Denham, Shark Bay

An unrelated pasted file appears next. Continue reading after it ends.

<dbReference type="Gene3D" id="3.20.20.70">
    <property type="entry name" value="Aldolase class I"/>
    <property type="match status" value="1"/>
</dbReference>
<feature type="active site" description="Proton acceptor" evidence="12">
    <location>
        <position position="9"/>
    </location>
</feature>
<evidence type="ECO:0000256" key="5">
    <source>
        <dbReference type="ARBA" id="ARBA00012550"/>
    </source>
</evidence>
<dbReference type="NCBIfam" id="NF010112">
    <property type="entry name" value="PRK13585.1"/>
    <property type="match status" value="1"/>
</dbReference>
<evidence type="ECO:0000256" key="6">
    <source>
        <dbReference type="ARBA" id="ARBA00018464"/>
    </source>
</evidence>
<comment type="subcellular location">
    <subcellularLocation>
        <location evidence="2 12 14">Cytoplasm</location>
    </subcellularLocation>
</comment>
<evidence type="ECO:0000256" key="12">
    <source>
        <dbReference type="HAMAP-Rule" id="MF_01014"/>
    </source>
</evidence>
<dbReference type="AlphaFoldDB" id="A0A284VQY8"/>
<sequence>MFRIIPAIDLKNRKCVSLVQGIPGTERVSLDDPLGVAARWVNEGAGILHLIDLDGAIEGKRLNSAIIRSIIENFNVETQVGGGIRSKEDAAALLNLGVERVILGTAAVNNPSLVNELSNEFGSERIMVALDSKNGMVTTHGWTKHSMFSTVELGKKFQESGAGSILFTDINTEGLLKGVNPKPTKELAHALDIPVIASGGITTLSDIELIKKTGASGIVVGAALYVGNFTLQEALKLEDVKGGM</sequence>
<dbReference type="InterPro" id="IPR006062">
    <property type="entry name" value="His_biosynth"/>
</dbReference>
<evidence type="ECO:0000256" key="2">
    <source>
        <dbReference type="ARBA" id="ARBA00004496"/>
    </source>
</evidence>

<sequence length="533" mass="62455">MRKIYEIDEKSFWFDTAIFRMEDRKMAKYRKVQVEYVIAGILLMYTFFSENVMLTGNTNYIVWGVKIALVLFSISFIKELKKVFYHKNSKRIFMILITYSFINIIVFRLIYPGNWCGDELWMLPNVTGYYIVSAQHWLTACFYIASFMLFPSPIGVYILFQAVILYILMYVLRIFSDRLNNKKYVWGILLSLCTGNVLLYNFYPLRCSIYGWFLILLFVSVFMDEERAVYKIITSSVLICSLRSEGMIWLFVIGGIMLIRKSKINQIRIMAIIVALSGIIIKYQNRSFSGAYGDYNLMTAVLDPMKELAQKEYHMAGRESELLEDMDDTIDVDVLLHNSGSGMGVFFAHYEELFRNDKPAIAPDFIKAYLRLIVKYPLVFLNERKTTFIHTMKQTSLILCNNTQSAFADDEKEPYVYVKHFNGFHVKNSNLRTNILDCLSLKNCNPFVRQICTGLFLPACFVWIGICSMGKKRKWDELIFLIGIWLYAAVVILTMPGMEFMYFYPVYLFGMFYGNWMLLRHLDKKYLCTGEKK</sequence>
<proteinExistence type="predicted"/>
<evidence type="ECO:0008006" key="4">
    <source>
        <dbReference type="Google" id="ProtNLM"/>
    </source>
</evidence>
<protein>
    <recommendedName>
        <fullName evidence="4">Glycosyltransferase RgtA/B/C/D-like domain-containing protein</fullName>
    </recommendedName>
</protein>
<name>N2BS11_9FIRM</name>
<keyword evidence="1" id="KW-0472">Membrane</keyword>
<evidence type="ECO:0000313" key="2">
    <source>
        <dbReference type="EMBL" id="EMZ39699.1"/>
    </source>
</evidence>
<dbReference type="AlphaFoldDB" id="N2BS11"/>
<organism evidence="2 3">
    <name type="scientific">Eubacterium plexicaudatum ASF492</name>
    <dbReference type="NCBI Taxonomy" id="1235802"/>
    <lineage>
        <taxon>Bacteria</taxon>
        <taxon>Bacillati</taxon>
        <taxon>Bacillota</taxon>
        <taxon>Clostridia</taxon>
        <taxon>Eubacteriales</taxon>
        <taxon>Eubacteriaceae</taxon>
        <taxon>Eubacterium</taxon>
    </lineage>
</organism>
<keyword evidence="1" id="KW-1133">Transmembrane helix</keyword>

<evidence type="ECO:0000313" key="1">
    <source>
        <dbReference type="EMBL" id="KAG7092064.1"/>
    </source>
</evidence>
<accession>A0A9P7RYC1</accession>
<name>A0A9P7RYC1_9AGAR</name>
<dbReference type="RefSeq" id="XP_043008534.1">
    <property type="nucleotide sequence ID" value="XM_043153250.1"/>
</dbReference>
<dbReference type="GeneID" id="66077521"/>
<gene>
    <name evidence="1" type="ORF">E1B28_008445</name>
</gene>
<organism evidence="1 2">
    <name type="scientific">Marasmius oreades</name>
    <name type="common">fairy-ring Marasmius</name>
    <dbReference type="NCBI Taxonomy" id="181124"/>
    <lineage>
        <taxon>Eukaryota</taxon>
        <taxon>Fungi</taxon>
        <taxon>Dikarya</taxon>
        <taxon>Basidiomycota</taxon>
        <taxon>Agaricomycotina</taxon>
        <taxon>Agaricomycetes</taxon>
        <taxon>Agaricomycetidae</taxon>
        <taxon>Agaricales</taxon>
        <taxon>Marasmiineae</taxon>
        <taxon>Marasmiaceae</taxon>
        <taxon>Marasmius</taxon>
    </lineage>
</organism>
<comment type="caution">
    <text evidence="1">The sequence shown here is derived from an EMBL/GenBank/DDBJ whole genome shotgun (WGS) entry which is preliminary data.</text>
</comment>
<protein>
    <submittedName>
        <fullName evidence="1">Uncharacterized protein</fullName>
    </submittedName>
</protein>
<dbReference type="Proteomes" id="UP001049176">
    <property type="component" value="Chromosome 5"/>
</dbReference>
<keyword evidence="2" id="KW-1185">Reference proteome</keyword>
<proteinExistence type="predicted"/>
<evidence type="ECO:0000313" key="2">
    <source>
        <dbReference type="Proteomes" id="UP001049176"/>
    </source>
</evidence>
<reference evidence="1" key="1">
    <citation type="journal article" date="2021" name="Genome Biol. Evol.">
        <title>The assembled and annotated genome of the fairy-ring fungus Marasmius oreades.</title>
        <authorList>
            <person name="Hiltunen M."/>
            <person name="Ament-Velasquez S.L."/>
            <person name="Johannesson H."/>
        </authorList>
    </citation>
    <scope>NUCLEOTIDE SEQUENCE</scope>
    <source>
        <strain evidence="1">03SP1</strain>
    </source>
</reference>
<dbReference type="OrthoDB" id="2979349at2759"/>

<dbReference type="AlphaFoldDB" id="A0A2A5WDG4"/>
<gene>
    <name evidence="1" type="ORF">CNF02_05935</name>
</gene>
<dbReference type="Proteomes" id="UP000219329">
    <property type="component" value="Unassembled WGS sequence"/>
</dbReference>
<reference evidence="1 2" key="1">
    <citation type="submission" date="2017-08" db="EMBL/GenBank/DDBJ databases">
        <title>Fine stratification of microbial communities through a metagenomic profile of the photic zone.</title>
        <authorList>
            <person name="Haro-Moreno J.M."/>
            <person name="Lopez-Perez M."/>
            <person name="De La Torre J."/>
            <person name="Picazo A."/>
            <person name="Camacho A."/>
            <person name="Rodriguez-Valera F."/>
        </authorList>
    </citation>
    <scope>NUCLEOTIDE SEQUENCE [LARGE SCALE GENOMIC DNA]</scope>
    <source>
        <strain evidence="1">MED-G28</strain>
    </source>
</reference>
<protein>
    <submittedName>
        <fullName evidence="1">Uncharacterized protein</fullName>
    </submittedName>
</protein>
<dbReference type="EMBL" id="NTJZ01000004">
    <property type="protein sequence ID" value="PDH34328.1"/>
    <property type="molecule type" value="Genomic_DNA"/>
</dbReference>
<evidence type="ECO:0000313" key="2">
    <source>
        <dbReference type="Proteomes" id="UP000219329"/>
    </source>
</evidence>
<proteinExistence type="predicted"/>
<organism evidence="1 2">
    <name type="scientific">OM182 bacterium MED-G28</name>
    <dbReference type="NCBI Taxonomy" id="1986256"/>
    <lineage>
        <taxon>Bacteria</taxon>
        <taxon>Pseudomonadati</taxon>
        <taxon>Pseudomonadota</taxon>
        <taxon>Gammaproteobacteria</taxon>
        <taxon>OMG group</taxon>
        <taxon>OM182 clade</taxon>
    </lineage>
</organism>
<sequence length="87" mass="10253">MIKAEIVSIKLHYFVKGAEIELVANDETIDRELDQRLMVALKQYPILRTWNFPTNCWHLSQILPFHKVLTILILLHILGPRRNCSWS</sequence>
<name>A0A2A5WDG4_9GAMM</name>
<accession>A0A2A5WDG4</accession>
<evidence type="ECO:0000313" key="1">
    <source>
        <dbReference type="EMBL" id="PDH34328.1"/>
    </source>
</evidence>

Since joining Duyfken I have been asked a lot of questions about how effective are her anchors. They are great unwieldy looking things lashed up in the beakhead. The port anchor weighs 250 kilograms and the starboard one is 350. Modern mariners often express scepticism about whether they will hold the ship in a strong wind, especially considering we only use rope cable, rather than chain which is universally used on anchors in the modern era. To the sceptics I have this to report: so far so good. We have not dragged anchor yet on this voyage. Perhaps we shouldn't be surprised because anchors and cables like these served seafarers very well for centuries. Out of curiosity, after dropping anchor last night I put on my mask and snorkel, swam out to the anchor and dived on it to see how it was sitting in the sand. One fluke had completely buried itself and the big jarrah stock, the cross member, was resting on the seabed. I slept more soundly confident that it would hold us through the night. Even so, good seamanship dictates that we have someone awake at all times to check our position. Garry, the mate, draws up a roster and we do one hour anchor watch each. We made an early start this morning, and started heaving up the anchor at 0600. This involves all hands heaving on the cable in a line down the deck. It's hard work. The first few pulls feel hopelessly difficult, but then the ship starts to move upwind towards the anchor and, provided the crew keeps heaving in unison, the ship's momentum makes the job relatively easy for a while. The cable is marked in lengths of 75 feet so we know how much we have out, provided we can remember our imperial measurements. When the mark for one length comes aboard Garry calls out 'Vast heaving! Shortened up!' We are now ready to get the sails prepared for sailing off. We have some shoal water to our starboard side which we must avoid, so it is important that the ship sails off the anchorage in the opposite direction. To achieve this we set the fore topsail aback, braced in such a way as to push the bow to port as soon as the anchor lets go of the seabed. This is called 'boxing off' in the old lingo. So the fore topsail is aback, the ship is straining to sail away on the starboard tack and we are ready to heave up the last of the anchor cable. The anchor is dug well into the sand as I found out yesterday, so we have to use the windlass for the last bit. The windlass is a horizontal winch made of an oak log which lies across the bow of the ship. It has a wooden pall, or ratchet, which allows it to turn in only one direction. Mechanical advantage is gained by inserting wooden bars into slots cut into the drum of the windlass and heaving down on them. Duyfken's windlass is just big enough to allow four people to bar it over at once. It is hard work for these four, and they must work in harmony or nothing happens. There are four on the bars, two or three tailing, or feeding the rope off the drum, and Garry directing the operation from the bow. The rest of the crew are stationed on various lines ready to brace the yards and set more sail the moment the anchor breaks out. The bow of the ship is a very crowded place and a jumble of rope. I stand on the aft deck with my eye on the shallow water. All is quiet on the ship except for the simple shanty of 'Two-six-HEAVE' coming from the four on the windlass bars. The anchor cable strains even more heavily, and Garry calls that the cable is 'Up and down', meaning that the ship's bow is directly over the anchor. The four at the windlass, who have already worked up a sweat even though they have not had breakfast yet, are now lifting the half-buried 340 kilograms of iron out of the sand. It was hard work before but it is harder now. Sometimes they heave down until the pall nearly falls into the next notch but they can't quite get there and have to let it back having wasted that effort. Slowly the anchor breaks out of the sand and the job goes from very hard back to hard again. Garry calls 'Anchor aweigh!' and the bow of the ship falls away to port, towards safety. We brace the fore yards around onto the starboard tack and set the main topsail and foresail. We are sailing away towards Denham using only human muscle and wind power, just like in the olden days. Garry, Nic and Greg toil for another half an hour stowing the anchor on the beakhead using tackles and medium level coarse language. I wonder if technology changes just because people get lazy.